Cop shot dead in Mati City

DAVAO CITY -- A policeman was shot dead by gunmen 'riding intandem' in Mati City Davao Oriental onMonday. Chief Insp. Milgrace Driz, the spokesperson of the Southern Mindanao Police Office, identified the victim as Police Officer 3 Walter Canja, a member of the 2nd Mobile Force Company of the Davao Oriental Police Office. Driz said based on the initial report reaching the police regional office, Canja was driving a white Nissan Navarra Calibre when attacked by the unidentified gunmen in Purok Trabahador Menzi in Barangay Dahican. He said the armed men overtook the policeman's vehicle before firing shots at him several times. "He was hit in different parts of his body and died...Keep on reading: Cop shot dead in Mati City.....»»

Category: newsSource:  inquirerRelated NewsMay 21st, 2018

Deja vu: Conference Finals matchups mirror opening day games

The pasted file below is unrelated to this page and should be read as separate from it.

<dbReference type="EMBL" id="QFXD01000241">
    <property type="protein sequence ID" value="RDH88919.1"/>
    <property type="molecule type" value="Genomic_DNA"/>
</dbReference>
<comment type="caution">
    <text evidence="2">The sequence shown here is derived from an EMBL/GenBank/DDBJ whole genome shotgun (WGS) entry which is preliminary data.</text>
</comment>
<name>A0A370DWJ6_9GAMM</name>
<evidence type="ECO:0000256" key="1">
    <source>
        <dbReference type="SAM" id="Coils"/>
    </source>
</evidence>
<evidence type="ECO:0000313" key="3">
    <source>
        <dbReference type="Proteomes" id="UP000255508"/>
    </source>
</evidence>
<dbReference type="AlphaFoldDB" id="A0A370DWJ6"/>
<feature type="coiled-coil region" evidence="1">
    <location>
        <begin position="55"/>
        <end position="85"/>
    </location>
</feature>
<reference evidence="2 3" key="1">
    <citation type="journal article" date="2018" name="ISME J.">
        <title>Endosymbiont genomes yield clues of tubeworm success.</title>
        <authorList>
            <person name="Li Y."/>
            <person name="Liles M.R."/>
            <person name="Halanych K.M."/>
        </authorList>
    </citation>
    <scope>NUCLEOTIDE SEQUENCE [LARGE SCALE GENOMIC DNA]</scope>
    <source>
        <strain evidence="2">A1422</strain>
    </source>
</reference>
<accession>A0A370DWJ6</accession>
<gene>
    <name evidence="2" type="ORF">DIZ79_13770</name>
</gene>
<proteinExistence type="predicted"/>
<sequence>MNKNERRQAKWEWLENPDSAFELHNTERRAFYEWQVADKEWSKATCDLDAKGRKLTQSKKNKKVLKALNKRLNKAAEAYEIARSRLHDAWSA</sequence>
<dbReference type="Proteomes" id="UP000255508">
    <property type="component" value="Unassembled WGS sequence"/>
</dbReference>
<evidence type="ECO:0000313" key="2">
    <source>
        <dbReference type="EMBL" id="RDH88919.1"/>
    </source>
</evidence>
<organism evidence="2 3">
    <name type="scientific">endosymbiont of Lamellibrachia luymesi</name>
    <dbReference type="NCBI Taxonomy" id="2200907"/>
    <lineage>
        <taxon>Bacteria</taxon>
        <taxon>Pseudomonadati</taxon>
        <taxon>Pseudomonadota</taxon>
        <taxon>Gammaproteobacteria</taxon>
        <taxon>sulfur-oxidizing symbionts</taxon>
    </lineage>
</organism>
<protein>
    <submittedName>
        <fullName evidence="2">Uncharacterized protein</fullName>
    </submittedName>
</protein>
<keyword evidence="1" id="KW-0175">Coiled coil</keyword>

Did the computer formula the NBA uses to plot out its schedule turn out to be a time machine? In a remarkable coincidence, the league's two opening day games back on October 18, 2017 (PHL time), also happen to be the matchups of this year's Conference Finals. Back on that date, the Cleveland Cavaliers hosted the Boston Celtics, followed by the Houston Rockets visiting the champion Golden State Warriors. The Cavaliers won, 102-99, while the Rockets came from behind, 122-121. Flash-forward a little under seven months later, and the Celtics have homecourt advantage against the Cavaliers, while the Warriors will battle it out in H-Town in four of the seven games. Can we glean anything from those two season-openers? Let's take a deeper look: Cavaliers 102 - Celtics 99 WHAT HAPPENED: So, let's get the depressing part out of the way early. The season got out to an ominous start when Gordon Hayward suffered a catastrophic, season-ending leg injury, just a little over five minutes into the game. The incident understandably shook the Green and White, and Cleveland was able to go up by as much as 18 points, 60-42, early in the third. However, as would become a theme for the Celtics this season, the team refused to back down. Boston even led by four late, 92-88, 4:12 to play. The Cavs then fought back behind LeBron James and Kevin Love, 102-98, 46.3 seconds to go. A free throw by former Cavalier Kyrie Irving made it a single-possession game, and after James missed a three-pointer, Jaylen Brown and Irving both missed looks to force overtime, allowing the home team to get the victory. WHAT'S DIFFERENT: The Cavaliers, are definitely different. On opening night, the team started James, Love, Jae Crowder, Dwyane Wade, and Derrick Rose, and the latter three are no longer on the squad, along with Channing Frye, Iman Shumpert, and Isaiah Thomas. In their place, the Cavaliers landed Rodney Hood, Jordan Clarkson, and Larry Nance Jr. at the trade deadline, but Cleveland dominated the Toronto Raptors in round two of these playoffs by relying on their old guard - JR Smith, Tristan Thompson, and Kyle Korver. As for the Celtics, Irving won't be able to earn some revenge against his old team, because he was ruled out for the remainder of the season due to knee issues. He and Hayward aren't the only ones sitting this out. Reserve center Daniel Theis will also be riding the bench for this one, because of a knee injury too. If there's a silver lining though, all of those injuries have forced Boston's young guns to grow up quickly. Terry Rozier, Jaylen Brown, and Jayson Tatum have all shined given more responsibilities. We'll have to see if it's enough to dethrone the King though. Rockets 122 - Warriors 121 WHAT HAPPENED: After a tight first quarter, the Warriors zoomed away to a big lead in the middle two periods, leading by as much as 17 points, and boasting of a 13-point cushion, 101-88, entering the fourth. The good vibes of the champions didn't last though, as Chris Paul led a 13-3 run to pull his team within three, 104-101, still 8:56 remaining in the game. Paul unfortunately couldn't close things out, as a knee injury sidelined him with 4:47 left. He actually joined the Warriors' Draymond Green on the injury list, as Green didn't check back into the game in the fourth because of similar concerns. With the players on the court, the Rockets closed the gap, and took over, 122-121, 44.1 seconds remaining, after PJ Tucker charities. Houston had a chance to grow their lead, following a Stephen Curry turnover, but James Harden missed a three-pointer. The Warriors sued for time, and went to Curry anew for a game-winner, but his shot was off, allowing the Rockets to start the season on a high. WHAT'S DIFFERENT: Both the Warriors and the Rockets failed to make any moves during the trade deadline. The Warriors did waive Omri Casspi to make room for G League call-up Quinn Cook, while the Rockets signed Joe Johnson off the waiver wire (another such addition, Brandan Wright, needed knee surgery and won't play). Perhaps the biggest change regarding the Warriors will be their rotation. On opening night, head coach Steve Kerr played almost his entire roster, with 12 players logging at least seven minutes, though some of that was due to Draymond's injury. Through these playoffs, especially in the Pelicans series, the Warriors went to the 'Hamptons 5' group early and often, with just a few bench guys spelling the main guns. That will likely be the case anew against the Rockets. As for Houston, the biggest improvement from then and now might be the play of center Clint Capela. The (restricted) free-agent-to-be dominated Rudy Gobert of the Jazz, and could outmuscle his Golden State counterparts, regardless of whether they go small, or opt for Zaza Pachulia or JaVale McGee. The views on this page do not necessarily reflect the views of the NBA, its clubs or ABS-CBN Sports......»»